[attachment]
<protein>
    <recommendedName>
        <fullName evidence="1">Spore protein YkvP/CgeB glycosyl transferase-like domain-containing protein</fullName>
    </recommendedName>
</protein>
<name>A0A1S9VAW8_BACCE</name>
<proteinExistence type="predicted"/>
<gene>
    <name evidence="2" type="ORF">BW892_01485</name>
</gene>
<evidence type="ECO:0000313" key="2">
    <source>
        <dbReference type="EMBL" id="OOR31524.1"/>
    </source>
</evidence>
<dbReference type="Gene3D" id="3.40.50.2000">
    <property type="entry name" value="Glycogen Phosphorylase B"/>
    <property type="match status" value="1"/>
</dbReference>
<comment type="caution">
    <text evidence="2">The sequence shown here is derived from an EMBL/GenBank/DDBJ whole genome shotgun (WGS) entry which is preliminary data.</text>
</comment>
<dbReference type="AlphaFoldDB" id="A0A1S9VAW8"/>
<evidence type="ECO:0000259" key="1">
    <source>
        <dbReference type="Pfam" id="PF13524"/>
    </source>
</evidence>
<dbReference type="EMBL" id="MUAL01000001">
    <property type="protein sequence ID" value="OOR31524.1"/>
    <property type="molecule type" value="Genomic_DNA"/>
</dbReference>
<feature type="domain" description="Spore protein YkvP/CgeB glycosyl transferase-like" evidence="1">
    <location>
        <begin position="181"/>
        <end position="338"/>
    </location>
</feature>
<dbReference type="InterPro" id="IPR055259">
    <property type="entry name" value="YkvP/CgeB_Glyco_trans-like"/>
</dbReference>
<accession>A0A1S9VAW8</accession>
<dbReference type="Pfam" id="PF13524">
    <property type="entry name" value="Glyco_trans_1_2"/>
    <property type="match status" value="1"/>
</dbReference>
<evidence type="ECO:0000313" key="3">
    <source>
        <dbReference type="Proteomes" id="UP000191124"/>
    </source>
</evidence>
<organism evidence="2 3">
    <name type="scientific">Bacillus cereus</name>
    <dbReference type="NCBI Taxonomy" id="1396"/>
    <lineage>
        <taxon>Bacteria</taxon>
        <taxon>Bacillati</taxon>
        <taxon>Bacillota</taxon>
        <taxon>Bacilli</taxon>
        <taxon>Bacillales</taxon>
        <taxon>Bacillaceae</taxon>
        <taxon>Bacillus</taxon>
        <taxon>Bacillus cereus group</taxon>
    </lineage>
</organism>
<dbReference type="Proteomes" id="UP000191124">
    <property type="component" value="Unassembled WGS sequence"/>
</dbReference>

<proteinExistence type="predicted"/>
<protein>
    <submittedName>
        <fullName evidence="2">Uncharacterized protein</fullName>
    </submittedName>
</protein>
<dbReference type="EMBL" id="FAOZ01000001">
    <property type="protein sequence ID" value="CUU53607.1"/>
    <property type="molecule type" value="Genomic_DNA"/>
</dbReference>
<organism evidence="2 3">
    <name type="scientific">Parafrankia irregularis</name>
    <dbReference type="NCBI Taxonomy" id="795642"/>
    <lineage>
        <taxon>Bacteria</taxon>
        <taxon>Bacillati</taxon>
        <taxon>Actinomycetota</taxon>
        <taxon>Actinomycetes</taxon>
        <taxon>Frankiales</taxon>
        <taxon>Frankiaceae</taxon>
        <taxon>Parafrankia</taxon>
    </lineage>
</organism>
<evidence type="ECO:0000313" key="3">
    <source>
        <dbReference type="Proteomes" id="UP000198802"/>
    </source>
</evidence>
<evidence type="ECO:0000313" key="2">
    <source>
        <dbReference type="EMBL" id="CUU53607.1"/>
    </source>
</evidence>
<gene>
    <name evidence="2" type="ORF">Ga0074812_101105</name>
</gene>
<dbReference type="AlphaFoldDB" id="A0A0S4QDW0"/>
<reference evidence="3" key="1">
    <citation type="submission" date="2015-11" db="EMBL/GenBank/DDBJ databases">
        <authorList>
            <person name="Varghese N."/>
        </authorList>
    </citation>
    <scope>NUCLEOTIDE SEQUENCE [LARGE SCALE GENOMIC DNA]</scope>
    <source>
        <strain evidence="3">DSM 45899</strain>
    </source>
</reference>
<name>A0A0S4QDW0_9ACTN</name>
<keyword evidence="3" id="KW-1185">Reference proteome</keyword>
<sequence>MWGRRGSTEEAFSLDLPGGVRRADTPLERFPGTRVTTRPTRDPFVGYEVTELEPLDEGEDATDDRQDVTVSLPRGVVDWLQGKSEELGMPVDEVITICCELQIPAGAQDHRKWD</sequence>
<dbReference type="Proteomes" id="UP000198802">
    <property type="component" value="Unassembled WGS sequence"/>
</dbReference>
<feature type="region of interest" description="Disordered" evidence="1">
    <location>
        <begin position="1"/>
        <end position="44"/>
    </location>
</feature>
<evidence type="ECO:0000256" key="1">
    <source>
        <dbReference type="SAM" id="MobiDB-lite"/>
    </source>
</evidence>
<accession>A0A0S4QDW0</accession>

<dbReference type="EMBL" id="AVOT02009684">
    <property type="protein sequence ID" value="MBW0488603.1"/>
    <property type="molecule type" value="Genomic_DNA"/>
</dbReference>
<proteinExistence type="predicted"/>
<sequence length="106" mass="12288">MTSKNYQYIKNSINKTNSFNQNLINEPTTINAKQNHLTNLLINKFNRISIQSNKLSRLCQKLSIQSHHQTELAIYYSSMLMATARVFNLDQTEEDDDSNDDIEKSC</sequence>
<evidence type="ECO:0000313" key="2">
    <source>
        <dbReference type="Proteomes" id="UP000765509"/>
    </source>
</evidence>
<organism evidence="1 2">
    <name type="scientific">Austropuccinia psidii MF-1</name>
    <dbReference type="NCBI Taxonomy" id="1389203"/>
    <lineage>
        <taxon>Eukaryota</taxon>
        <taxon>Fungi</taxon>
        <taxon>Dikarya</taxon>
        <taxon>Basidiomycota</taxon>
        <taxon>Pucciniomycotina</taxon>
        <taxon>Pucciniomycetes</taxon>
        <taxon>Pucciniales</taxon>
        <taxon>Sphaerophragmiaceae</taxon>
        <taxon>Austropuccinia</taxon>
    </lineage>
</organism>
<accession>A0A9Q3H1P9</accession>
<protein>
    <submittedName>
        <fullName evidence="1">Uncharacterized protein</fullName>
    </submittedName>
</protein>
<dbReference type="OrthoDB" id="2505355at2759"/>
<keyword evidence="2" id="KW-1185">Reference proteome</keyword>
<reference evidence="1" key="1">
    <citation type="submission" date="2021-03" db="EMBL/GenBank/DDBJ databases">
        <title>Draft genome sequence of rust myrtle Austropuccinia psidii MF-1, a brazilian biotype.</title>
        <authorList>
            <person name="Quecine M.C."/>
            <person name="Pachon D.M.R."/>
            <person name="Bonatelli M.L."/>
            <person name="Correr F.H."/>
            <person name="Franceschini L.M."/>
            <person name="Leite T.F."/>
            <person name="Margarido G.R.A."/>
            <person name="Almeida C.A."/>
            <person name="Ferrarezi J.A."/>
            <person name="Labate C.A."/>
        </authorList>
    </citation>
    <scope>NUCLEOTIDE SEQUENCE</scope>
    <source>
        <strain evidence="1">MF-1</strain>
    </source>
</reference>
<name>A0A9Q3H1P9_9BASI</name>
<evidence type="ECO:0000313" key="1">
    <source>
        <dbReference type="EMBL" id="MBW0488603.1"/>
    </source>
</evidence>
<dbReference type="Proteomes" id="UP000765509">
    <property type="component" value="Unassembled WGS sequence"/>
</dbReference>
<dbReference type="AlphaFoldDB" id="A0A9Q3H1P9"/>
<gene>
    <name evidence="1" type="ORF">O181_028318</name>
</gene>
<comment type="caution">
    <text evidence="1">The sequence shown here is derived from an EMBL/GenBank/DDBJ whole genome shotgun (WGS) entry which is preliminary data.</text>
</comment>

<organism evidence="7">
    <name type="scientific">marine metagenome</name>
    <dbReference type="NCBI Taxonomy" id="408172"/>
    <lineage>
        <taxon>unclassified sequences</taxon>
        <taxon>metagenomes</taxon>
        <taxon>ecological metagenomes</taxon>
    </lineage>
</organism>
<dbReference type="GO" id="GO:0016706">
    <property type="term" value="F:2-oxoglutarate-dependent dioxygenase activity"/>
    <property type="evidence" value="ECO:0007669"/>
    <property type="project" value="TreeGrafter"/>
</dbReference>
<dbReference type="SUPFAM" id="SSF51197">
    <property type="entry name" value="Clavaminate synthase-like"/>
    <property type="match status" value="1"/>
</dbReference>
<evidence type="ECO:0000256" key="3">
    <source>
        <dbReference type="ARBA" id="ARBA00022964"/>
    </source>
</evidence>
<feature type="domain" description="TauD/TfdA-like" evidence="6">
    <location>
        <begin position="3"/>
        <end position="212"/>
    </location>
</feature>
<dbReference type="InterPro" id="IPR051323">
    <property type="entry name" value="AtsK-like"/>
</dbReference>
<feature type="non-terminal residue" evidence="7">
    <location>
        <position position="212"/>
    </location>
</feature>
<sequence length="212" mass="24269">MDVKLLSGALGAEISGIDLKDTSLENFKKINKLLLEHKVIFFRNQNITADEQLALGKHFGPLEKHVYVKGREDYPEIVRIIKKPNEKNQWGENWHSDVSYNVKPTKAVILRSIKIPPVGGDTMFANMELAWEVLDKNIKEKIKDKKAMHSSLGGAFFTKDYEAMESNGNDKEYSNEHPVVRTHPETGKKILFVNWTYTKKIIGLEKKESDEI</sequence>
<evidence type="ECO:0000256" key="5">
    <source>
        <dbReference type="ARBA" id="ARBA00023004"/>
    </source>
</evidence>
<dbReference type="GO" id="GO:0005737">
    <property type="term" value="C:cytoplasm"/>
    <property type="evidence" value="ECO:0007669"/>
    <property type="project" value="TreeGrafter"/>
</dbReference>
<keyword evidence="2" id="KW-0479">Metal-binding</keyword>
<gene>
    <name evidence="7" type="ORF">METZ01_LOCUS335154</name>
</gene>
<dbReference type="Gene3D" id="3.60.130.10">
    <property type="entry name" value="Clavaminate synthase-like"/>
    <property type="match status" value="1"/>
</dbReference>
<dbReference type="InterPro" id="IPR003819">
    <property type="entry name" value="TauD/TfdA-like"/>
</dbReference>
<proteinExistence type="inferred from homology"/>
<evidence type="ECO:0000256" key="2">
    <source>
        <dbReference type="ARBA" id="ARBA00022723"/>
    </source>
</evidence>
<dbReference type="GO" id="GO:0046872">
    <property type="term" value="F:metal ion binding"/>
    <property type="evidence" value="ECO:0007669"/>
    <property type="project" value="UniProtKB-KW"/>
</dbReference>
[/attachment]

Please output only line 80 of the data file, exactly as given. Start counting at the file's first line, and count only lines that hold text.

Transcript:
    <name type="scientific">Parafrankia irregularis</name>